In brief: Not everyone sets up security measures such as recovery phone numbers, but Google has just published evidence showing how effective this technique is when it comes to keeping accounts secure.
The tech giant teamed up with researchers from New York University and the University of California, San Diego, for a year-long study on the effectiveness of basic account hygiene at preventing hijacking. It looked into 350,000 hijacking attempts on 1.2 million users across Google's 14 different login challenges.
If you haven’t linked your Google account to your phone, you might want to do it now. During the investigation, it was found that this measure can block up to 100% of automated bots, 99% of bulk phishing attacks, and 66% of targeted attacks.
Google says it provides an automatic layer of security against account hijacking by asking for additional proof of a user’s identity if it detects a suspicious sign-in. This includes confirming they have access to a trusted phone or asking a question only the user knows the answer to.
The study found using an SMS code sent to a recovery phone blocked 76% of targeted attacks, 96% of bulk phishing, and 100% of automated bots. While the more secure, on-device prompts prevented 90% of targeted, 99% of bulk, and 100% of automated attacks.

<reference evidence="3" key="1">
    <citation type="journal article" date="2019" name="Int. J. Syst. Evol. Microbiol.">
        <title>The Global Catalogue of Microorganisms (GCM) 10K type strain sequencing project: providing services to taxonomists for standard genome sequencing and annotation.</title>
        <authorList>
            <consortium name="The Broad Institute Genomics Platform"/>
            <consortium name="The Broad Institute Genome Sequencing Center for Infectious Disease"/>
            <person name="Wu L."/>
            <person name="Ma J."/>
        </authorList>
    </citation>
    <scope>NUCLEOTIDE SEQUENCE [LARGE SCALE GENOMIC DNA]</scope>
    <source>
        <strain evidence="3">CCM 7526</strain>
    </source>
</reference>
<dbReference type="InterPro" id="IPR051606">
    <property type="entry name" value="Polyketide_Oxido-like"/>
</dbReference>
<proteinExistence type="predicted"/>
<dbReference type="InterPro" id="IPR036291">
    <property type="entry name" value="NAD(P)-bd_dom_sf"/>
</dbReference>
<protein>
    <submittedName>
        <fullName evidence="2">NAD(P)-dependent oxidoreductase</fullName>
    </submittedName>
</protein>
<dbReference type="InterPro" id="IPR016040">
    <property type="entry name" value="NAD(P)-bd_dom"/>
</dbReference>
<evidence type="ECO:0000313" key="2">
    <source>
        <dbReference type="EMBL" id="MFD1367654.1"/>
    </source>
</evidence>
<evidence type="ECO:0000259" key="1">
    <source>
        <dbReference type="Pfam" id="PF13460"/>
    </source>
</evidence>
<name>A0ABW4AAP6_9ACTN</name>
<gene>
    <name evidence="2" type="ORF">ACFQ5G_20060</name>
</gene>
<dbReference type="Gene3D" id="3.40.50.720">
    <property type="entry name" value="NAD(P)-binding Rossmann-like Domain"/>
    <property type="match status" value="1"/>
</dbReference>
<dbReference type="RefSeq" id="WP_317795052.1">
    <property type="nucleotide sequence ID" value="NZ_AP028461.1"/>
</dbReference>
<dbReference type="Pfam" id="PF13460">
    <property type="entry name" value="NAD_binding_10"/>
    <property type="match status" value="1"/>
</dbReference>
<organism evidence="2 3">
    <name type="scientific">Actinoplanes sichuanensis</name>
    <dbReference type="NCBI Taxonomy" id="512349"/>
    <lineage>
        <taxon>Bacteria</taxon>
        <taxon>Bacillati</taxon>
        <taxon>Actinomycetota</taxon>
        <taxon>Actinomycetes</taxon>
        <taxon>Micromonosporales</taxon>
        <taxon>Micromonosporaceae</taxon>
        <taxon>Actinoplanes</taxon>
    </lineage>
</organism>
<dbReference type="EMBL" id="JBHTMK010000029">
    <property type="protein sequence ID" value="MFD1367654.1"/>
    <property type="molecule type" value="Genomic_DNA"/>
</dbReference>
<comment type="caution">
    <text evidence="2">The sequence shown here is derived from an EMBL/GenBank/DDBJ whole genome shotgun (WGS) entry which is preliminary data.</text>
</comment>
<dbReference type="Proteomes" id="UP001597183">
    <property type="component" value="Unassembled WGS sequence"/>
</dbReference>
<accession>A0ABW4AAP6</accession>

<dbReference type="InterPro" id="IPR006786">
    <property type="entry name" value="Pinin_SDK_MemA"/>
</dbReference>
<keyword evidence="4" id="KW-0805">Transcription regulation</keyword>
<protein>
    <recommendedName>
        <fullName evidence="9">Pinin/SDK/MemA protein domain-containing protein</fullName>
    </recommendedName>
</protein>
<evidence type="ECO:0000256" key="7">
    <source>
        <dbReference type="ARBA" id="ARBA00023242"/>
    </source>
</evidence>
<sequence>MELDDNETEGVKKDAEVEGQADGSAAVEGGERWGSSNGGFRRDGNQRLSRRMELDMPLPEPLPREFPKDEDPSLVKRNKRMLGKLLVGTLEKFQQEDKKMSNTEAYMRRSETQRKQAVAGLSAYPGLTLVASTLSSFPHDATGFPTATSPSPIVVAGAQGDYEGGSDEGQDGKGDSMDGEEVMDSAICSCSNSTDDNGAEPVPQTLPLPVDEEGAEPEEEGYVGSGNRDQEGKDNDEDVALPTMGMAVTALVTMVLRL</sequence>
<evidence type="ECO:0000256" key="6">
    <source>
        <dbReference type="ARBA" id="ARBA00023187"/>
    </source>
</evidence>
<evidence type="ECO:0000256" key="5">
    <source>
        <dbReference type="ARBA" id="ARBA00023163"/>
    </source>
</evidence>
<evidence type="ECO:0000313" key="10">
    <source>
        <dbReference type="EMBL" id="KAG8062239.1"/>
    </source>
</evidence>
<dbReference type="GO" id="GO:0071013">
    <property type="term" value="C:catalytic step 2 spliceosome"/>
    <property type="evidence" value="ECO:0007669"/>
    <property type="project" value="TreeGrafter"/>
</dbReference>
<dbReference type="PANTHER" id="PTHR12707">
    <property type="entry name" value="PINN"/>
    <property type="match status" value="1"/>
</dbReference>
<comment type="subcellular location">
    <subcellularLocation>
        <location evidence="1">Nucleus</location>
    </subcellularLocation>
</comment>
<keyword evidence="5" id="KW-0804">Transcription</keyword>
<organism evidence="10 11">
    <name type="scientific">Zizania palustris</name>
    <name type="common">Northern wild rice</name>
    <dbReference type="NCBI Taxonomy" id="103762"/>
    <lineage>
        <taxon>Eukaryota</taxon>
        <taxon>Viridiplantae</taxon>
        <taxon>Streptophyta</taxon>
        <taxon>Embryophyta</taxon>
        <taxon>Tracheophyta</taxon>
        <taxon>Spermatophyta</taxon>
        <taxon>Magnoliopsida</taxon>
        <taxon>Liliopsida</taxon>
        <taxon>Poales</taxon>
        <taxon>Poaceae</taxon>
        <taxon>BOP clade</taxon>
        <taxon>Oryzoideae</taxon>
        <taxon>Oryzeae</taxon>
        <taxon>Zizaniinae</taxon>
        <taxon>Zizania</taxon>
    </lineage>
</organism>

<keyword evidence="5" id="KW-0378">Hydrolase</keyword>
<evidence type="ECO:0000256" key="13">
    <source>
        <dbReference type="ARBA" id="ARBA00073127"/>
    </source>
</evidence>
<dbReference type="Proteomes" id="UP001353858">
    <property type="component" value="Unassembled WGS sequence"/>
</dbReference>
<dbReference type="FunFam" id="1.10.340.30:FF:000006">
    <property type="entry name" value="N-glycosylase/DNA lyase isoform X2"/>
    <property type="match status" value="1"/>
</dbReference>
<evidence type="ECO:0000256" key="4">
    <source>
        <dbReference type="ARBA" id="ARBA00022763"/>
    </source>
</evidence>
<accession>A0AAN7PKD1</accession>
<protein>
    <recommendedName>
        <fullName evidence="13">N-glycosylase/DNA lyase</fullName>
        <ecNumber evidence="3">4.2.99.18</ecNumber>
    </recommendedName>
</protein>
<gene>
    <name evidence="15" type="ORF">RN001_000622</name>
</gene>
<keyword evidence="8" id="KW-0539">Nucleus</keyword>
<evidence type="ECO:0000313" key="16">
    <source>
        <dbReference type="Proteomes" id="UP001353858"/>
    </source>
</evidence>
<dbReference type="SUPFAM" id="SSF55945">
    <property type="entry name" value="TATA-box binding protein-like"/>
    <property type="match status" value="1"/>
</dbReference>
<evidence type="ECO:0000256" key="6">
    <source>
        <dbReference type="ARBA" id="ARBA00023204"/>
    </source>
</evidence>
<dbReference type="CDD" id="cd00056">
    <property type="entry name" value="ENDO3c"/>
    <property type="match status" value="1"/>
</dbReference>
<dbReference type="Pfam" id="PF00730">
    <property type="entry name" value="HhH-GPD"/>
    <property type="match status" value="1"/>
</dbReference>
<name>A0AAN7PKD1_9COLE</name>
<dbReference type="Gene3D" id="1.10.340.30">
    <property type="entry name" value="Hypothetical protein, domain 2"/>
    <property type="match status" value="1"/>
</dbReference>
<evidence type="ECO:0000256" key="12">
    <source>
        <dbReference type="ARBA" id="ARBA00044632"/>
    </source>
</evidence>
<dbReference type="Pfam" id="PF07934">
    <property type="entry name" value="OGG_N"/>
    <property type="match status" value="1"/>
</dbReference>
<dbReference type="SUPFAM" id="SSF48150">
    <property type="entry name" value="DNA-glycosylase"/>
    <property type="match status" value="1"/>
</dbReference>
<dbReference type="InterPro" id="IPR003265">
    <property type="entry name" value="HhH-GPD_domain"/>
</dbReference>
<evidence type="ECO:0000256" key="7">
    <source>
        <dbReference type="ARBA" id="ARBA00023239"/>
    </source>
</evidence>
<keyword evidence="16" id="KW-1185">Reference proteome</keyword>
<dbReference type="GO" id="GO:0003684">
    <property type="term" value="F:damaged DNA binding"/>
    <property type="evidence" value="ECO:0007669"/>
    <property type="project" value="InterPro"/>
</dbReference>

For those without recovery phones, using knowledge-based challenges such as recalling the last sign-in location can be effective against bots, but it drops protection rates against phishing as low as 10%.
Using recovery numbers or associated devices doesn’t come without its own problems. “In an experiment, 38% of users did not have access to their phone when challenged. Another 34% of users could not recall their secondary email address,” wrote Google. This increases the chance of a lockout, which is why Google doesn’t require challenges for all account sign-ins.
For those who want the highest level of security, the best option is a physical security key, which offered 100% protection against bots, phishing, and targeted attacks. This is despite a recent security issue impacting select Google Bluetooth Titan Keys that forced a recall.